Tomorrow’s New York Times Book Review highlights two intriguing books, one on religion and the other on science.
The first is Philip Pullman’s latest, The Good Man Jesus and the Scoundrel Christ, reviewed by none other than Christopher Hitchens. The novel’s conceit is that Jesus had a twin brother, Christ, and while Jesus was the charismatic one, Christ was the smart one, determined to create a myth around his brother. Hitchens’s review gives more of the plot, omitting the surprise ending. Predictably, Pullman’s book has been denounced as profane, and he proffered this response, which I’ve highlighted before.
Hitchens’s review is surprisingly low-key, lacking the zip I’ve come to expect from his pieces. This may reflect his health problems—or perhaps he’s assumed more gravitas for a NYT review.
The second is The Price of Altruism, Oren Harman’s long awaited biography of population geneticist George R. Price. Price (1922-1975) is famous for developing the “Price equation”, a succinct mathematical formula expressing the conditions under which natural selection would cause a trait to evolve. The equation gave important insights into the likelihood of evolution via group selection, kin selection, and altruism. Price was also a bizarre character—an atheist who later became a stalwart Christian, giving his possessions to the poor and helping—and personally housing—the homeless. He finally committed suicide, slashing his throat with nail scissors.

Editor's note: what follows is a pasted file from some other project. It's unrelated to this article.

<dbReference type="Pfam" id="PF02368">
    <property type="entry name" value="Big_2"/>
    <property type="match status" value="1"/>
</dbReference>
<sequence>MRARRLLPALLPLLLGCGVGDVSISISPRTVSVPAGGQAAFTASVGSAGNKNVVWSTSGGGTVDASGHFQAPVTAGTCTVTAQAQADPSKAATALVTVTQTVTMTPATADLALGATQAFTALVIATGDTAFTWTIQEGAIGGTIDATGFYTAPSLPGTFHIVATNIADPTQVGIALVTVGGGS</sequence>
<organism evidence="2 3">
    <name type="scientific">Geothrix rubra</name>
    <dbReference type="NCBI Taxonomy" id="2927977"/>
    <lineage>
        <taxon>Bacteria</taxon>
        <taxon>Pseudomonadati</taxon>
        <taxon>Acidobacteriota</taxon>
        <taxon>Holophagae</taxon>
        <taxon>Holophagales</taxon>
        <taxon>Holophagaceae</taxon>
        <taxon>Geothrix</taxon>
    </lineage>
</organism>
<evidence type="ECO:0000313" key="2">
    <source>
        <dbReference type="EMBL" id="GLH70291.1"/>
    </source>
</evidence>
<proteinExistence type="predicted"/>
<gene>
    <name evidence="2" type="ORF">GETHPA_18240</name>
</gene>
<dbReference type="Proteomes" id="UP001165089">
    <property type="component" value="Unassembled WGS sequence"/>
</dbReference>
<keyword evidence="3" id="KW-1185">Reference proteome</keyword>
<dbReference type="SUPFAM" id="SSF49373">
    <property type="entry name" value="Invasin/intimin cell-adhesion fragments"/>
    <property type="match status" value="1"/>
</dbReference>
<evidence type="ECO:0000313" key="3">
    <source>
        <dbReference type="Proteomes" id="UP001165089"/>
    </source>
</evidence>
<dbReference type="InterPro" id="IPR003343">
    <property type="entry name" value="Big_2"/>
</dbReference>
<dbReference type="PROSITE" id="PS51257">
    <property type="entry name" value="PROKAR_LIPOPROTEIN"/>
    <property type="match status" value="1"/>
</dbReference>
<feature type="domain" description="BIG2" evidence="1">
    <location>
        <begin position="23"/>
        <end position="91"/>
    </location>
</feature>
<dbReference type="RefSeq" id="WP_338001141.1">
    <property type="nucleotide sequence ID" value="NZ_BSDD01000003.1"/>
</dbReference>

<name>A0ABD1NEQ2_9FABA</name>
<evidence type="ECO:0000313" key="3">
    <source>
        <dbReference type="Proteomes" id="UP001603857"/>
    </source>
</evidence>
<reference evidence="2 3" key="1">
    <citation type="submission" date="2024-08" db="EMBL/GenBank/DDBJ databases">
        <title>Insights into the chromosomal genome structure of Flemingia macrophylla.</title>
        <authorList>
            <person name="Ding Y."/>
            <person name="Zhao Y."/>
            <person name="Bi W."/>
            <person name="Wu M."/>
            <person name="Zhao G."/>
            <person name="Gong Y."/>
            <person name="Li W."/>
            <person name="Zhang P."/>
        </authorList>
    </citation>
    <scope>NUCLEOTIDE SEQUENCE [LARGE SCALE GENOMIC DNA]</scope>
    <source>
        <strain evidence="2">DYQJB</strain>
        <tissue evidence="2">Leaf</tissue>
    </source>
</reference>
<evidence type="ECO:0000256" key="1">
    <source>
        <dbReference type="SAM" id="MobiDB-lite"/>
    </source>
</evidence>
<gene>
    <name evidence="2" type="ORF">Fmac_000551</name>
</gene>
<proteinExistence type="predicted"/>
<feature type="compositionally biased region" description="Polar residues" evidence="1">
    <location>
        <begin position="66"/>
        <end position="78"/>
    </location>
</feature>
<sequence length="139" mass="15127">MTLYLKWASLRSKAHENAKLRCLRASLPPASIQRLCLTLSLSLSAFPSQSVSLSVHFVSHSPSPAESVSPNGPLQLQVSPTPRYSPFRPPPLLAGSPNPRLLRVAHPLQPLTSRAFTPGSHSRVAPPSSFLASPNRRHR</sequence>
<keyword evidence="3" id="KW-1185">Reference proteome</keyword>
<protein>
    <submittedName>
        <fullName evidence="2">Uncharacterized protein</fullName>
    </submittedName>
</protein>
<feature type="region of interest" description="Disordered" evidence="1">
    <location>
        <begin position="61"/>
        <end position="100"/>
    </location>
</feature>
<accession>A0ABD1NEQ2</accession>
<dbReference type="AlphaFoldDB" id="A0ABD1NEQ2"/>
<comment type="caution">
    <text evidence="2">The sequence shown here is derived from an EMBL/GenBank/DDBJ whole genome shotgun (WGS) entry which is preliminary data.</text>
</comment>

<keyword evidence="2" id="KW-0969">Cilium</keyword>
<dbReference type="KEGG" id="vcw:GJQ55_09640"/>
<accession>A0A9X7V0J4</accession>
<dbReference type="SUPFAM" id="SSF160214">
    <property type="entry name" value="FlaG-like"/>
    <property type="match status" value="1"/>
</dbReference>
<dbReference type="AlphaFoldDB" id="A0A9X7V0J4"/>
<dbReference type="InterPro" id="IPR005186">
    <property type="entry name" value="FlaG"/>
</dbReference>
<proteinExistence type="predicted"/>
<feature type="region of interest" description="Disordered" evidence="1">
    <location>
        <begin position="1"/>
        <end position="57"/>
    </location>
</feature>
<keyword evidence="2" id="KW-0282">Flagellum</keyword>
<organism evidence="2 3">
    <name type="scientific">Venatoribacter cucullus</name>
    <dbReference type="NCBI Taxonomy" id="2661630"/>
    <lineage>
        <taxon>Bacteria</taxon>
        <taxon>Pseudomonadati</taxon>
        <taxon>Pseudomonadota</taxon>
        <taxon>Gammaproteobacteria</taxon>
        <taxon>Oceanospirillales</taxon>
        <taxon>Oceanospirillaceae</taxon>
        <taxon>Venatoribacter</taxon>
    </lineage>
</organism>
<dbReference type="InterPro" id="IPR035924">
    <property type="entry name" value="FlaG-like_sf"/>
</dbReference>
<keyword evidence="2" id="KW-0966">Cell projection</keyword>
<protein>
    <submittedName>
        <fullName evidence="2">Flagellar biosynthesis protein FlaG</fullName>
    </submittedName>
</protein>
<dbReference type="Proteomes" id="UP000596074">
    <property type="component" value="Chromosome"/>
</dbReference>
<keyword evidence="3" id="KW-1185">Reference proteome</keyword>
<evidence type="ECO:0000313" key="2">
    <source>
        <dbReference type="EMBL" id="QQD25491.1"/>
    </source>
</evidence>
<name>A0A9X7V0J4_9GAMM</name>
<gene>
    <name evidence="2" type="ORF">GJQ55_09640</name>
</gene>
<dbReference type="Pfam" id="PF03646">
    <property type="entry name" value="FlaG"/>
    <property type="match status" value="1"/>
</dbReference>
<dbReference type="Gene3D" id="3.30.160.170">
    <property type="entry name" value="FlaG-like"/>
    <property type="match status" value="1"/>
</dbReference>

Harman’s book is reviewed by renowed primatologist Frans de Waal, who likes it. de Waal explains Price’s accomplishments well, recounting some tales of perfidy in the field, including an account of how John Maynard Smith unethically appropriated other people’s work (I can’t vouch for this claim).
Two plaints about the review. I think de Waal’s explanation of the problem with group selection is a bit unclear, and he skirts the issue of whether altruistic behavior is a direct adaptation or only a byproduct of other adaptations like maternal behavior. But otherwise it’s a fine review, and I’ll be reading the book.
George R. Price